(Acquired Immune Deficiency Syndrome)

AIDS presents society with a spiritual, ethical and medical crisis. AIDS challenges society in general, and the university in particular, to respond to the AIDS crisis in a way that shows respect, compassion and understanding for those afflicted. The university is also challenged to protect, insofar as is reasonably possible, its students and employees from health risks associated with AIDS. Concern for the individual integrity of members of the Barry community has been a long-standing tradition of the university. This tradition and the university's mission to provide a caring environment serve as a framework for our response to the challenge presented by the AIDS crisis.

AIDS is a serious danger to the public health and welfare. When a person is ill with AIDS, he or she is in the final stages of a disease process caused by a human retro virus, human immunodeficiency virus (HIV). HIV attacks the immune system and over time damages a person's ability to fight other diseases, leaving the affected person vulnerable to a host of other infectious agents. Presently, there is no known cure or effective vaccine.

HIV is transmitted only through the exchange of bodily fluids during sexual contact, from transfusions of unscreened blood products that have been contaminated by the virus, by the shared use of contaminated hypodermic needles, and between an infected mother and her fetus.

HIV cannot be spread by casual contact with an infected person. The types of contact experienced in a classroom or workplace do not place individuals at risk of contracting the virus from infected persons. Considering current authoritative medical opinion, there is no basis for routinely excluding or dismissing employees or students because of AIDS or HIV infection. Since these conditions have been designated as handicaps, it is also against the law to exclude or dismiss someone on the basis of AIDS and HIV infection.

The university has counseling and pastoral guidance available for those with AIDS and HIV infection. If appropriate, counseling may include providing information on the nature of AIDS and HIV infection and the importance of not engaging in behavior that could result in transmission. Depending on the medical circumstances of each situation, the university may wish to keep apprised of the medical condition of an infected individual after obtaining the individual's informed consent. The right to privacy of all individuals will be respected and protected, and the confidentiality of any required records will be maintained. Because the virus is not transmitted by casual contact, it is neither necessary nor appropriate for the protection of a roommate, classmate, or employee to share with them any information regarding a student or employee with an AIDS-related condition.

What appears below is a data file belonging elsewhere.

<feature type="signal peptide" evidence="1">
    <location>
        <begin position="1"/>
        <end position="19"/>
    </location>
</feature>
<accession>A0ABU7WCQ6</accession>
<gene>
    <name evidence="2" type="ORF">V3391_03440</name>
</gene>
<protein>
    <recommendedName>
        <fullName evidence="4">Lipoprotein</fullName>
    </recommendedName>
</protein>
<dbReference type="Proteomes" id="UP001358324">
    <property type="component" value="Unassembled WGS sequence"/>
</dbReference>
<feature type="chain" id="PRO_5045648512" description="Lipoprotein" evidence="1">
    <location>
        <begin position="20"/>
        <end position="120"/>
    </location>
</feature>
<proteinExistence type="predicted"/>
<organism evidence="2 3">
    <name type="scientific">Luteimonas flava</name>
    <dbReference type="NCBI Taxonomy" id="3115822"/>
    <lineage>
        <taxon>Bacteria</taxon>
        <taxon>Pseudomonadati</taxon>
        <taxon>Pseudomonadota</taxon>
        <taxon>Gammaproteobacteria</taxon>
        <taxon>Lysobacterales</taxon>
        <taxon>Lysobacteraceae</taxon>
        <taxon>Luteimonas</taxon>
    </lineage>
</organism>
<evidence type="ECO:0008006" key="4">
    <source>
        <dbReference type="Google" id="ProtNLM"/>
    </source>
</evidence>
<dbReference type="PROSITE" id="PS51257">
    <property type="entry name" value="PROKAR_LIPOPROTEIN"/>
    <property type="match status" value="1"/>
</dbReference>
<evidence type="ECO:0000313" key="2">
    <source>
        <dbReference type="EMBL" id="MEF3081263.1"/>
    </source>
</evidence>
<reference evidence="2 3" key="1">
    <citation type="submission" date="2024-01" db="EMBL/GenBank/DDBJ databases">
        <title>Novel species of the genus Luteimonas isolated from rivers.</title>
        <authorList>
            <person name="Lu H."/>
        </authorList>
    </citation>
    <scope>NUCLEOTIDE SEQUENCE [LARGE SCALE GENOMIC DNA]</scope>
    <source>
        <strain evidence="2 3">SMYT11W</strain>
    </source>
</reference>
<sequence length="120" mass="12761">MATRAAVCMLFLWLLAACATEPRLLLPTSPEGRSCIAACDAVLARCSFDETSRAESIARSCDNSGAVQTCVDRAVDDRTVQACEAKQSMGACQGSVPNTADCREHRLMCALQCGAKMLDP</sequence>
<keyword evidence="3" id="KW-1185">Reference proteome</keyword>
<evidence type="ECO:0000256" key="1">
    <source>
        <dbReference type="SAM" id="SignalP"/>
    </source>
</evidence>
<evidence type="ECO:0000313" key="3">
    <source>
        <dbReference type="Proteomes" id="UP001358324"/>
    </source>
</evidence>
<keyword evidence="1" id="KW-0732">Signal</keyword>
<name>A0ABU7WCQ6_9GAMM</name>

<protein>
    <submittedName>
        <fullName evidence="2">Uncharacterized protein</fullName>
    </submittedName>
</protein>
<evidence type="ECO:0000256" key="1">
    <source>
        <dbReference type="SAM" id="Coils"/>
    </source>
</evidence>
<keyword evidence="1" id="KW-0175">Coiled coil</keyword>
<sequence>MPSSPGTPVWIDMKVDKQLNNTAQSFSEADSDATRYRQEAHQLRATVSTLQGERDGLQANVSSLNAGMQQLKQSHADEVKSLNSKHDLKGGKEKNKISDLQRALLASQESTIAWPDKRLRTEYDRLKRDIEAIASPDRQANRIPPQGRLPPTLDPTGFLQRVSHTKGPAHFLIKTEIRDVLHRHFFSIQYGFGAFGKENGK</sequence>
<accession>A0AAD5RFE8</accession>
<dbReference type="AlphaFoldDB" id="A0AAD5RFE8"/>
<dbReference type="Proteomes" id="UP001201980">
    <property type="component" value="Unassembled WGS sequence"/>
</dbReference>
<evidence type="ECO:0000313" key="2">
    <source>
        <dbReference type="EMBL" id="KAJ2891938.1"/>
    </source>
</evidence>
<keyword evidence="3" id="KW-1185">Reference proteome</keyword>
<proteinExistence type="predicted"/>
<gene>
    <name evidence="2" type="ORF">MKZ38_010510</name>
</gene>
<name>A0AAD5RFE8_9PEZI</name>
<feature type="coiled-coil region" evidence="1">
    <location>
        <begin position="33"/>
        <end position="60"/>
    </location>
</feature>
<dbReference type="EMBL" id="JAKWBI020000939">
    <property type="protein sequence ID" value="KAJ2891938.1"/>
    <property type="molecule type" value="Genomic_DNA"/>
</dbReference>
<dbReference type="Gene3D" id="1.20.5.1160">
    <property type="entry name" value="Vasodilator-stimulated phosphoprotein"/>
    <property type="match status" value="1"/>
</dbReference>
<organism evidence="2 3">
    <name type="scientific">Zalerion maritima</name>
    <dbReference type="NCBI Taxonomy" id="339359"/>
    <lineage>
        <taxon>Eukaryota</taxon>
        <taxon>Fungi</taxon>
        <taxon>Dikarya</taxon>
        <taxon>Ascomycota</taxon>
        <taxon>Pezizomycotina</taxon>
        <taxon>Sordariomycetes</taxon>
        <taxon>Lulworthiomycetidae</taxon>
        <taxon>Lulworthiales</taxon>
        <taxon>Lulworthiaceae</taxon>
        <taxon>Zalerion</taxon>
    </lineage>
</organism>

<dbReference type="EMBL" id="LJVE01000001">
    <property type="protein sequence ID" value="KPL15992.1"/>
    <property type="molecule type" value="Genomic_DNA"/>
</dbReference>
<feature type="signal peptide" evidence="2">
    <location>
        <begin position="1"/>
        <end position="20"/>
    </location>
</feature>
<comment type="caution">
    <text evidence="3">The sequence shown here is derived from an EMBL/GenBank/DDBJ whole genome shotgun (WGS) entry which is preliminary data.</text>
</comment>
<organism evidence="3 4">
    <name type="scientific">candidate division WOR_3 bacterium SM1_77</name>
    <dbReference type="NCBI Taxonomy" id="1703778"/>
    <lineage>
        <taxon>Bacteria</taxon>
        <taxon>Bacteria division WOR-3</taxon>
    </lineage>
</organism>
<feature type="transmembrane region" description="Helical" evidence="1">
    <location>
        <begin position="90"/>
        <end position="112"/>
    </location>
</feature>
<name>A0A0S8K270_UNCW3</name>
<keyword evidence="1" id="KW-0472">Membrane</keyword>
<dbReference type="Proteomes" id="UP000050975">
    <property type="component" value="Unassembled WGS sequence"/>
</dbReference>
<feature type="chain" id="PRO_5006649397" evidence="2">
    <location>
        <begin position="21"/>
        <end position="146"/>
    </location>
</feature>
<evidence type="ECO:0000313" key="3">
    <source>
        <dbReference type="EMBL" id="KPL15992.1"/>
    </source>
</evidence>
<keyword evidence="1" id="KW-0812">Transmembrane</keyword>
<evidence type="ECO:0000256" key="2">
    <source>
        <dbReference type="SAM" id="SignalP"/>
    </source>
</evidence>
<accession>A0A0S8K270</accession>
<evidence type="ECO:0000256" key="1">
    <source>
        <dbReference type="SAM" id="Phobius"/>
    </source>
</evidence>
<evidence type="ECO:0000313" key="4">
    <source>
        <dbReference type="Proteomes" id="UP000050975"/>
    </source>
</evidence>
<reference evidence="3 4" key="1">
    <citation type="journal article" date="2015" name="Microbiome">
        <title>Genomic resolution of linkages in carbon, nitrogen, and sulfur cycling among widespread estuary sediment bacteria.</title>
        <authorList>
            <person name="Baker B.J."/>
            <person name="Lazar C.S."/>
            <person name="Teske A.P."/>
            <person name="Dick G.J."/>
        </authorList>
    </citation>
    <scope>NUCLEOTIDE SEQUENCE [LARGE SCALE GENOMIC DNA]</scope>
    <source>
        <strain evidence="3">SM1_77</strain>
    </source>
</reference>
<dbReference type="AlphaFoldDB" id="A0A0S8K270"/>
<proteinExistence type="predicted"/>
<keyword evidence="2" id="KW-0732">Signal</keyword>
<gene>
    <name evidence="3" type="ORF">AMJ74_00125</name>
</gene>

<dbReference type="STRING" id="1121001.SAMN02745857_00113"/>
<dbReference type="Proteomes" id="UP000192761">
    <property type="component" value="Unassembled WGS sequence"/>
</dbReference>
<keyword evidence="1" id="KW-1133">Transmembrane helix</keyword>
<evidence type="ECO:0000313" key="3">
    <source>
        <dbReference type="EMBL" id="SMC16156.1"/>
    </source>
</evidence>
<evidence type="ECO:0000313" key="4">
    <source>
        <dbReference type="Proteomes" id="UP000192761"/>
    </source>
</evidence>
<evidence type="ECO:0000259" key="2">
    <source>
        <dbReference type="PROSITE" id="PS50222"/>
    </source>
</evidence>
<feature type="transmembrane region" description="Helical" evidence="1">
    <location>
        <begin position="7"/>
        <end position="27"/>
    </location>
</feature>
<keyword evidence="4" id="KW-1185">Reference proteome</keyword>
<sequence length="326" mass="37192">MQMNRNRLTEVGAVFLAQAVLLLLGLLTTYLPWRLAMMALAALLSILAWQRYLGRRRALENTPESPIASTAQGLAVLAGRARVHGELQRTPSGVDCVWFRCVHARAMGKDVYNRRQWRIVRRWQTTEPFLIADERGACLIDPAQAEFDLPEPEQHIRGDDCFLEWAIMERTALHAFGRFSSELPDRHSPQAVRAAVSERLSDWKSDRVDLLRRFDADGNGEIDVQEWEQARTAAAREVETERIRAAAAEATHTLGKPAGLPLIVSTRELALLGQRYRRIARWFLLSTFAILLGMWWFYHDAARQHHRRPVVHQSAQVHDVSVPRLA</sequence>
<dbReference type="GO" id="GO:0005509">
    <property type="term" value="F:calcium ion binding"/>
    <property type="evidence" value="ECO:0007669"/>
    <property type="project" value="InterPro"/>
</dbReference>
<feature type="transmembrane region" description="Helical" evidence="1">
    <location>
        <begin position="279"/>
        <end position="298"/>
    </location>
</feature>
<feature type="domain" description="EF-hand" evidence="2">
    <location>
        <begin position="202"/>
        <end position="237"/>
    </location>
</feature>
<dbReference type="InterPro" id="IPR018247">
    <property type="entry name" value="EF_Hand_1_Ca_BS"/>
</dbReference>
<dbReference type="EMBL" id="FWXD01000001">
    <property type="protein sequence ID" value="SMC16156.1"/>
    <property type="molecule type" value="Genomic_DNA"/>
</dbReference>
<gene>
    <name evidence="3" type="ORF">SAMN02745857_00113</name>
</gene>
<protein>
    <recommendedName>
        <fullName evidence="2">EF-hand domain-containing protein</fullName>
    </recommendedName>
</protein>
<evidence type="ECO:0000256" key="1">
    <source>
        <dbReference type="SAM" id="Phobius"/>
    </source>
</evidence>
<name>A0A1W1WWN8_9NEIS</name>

Resident students shall not be denied the opportunity to live in university housing solely on the basis of a diagnosis of AIDS or HIV infection. Nor will students be moved within or removed from university housing solely on the basis of a diagnosis of HIV infection. Changes in room, or removal from university housing, will be made on a case-by-case examination in which it is determined that one of the following situations exists: 1) the student has communicable opportunistic infections and requires care that cannot reasonably be provided in a university housing setting; 2) the student is demonstrating symptoms, needs or behaviors that are inappropriate in a university housing setting and cannot be reasonably accommodated, and/or, 3) the student presents a major risk to himself/herself or the other residents of the university housing unit.

Students, faculty and staff who are performing health care work as part of an allied health program of study will be provided instruction and required to follow departmental or school guidelines concerning AIDS and HIV infection.

Barry University will comply with all federal and state laws and regulations, including those of the United States Public Health Service and the guidelines from the Center for Disease Control, which relate to HIV infection and bear on the health and welfare of persons within the university community. The university will continue to provide educational programs designed to acquaint the campus community with current information about AIDS and how to avoid and minimize the risks of HIV transmission.

Anyone with questions about AIDS and HIV infection may contact the Student Health Center or the Center for Counseling and Psychological Services. Materials on AIDS are available from various campus offices as well as the library.

The university's AIDS policy is subject to change as new medical information becomes available and changes in the law are made.

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